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  6. Philip Hugly & Charles Sayward (1991). Prior and Lorenzen on Quantification. Grazer Philosophishe Studien 41:150-173.score: 27.0
    A case against Prior’s theory of propositions goes thus: (1) everyday propositional generalizations are not substitutional; (2) Priorean quantifications are not objectual; (3) quantifications are substitutional if not objectual; (4) thus, Priorean quantifications are substitutional; (5) thus that Priorean quantifications are not ontologically committed to propositions provides no basis for a similar claim about our everyday propositional generalizations. Prior agrees with (1) and (2). He rejects (3), but fails to support that rejection with an account of quantification (...)
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  7. David Dolby, The Ineliminability of Non-Nominal Quantification.score: 21.0
    Objectual interpretations of non-nominal quantification seems to offer a non-substitutional treatment of quantification which respects differences of grammatical category in the object language whilst only employing nominal quantification in the metalanguage. I argue that the satisfaction conditions of such interpretations makes use concepts that must themselves be explained through non-nominal quantification. As a result, the interpretation misrepresents the structure of non-nominal quantification and the relationship between nominal and non-nominal forms of generality.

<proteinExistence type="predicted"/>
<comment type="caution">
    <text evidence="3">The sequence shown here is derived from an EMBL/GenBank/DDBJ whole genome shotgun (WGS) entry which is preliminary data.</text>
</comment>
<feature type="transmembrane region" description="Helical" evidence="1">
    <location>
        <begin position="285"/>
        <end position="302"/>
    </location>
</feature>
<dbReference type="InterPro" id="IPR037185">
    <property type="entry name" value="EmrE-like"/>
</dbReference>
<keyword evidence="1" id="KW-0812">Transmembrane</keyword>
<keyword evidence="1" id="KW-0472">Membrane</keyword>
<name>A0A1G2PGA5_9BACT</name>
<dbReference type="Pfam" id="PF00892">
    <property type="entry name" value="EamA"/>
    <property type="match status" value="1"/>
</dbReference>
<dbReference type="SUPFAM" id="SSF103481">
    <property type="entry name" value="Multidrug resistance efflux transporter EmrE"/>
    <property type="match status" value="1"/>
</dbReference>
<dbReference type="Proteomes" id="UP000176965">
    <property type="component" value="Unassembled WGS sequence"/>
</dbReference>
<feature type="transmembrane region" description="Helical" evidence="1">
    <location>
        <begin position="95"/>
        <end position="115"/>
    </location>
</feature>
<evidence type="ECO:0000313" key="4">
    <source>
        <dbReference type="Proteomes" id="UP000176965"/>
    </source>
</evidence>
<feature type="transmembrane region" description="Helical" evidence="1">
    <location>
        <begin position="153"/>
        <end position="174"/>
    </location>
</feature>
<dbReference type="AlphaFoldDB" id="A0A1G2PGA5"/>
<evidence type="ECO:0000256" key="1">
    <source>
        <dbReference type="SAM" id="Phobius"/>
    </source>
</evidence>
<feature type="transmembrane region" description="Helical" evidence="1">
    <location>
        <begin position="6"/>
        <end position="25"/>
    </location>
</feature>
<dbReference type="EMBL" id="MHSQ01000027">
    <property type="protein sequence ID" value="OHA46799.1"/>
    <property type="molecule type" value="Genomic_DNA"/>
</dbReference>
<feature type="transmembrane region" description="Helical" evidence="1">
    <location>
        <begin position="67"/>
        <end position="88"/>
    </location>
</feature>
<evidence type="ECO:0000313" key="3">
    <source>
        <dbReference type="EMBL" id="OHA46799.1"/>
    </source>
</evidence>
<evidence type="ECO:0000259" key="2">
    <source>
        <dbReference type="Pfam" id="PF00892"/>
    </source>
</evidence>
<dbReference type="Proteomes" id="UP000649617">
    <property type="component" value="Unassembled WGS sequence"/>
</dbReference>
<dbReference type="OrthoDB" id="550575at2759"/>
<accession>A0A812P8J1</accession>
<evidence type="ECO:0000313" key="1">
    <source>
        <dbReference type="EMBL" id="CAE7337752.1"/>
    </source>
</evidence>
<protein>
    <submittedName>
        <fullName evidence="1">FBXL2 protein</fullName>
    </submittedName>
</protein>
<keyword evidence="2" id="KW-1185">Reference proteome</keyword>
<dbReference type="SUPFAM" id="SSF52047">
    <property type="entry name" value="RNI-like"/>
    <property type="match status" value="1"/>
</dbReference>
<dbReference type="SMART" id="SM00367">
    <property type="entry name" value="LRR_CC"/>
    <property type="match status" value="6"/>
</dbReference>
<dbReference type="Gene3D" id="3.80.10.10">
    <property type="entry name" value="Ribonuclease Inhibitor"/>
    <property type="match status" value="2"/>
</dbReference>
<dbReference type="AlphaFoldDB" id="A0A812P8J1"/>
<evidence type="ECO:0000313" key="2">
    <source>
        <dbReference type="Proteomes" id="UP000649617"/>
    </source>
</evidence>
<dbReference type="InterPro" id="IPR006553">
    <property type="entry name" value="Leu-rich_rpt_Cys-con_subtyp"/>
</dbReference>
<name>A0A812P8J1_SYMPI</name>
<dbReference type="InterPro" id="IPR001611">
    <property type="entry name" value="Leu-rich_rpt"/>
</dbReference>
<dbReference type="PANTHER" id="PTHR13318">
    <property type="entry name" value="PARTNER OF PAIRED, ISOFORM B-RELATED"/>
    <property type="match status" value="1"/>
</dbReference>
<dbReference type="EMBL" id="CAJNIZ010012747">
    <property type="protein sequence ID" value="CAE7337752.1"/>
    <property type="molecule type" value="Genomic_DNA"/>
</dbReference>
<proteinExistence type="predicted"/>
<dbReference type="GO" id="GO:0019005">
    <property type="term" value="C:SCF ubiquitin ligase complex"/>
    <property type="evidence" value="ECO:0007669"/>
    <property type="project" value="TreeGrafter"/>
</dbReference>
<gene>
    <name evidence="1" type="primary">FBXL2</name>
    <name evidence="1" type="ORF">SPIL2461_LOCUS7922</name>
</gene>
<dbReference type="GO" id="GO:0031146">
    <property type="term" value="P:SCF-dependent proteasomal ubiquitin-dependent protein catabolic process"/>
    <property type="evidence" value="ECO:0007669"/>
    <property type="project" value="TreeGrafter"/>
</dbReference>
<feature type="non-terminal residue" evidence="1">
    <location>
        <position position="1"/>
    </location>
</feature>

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  8. Philip Hugly & Charles Sayward (1987). Why Substitutional Quantification Does Not Express Existence. Theory and Decision 50:67-75.score: 18.0
    Fundamental to Quine’s philosophy of logic is the thesis that substitutional quantification does not express existence. This paper considers the content of this claim and the reasons for thinking it is true.
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  9. Ori Simchen (2010). Polyadic Quantification Via Denoting Concepts. Notre Dame Journal of Formal Logic 51 (3):373-381.score: 18.0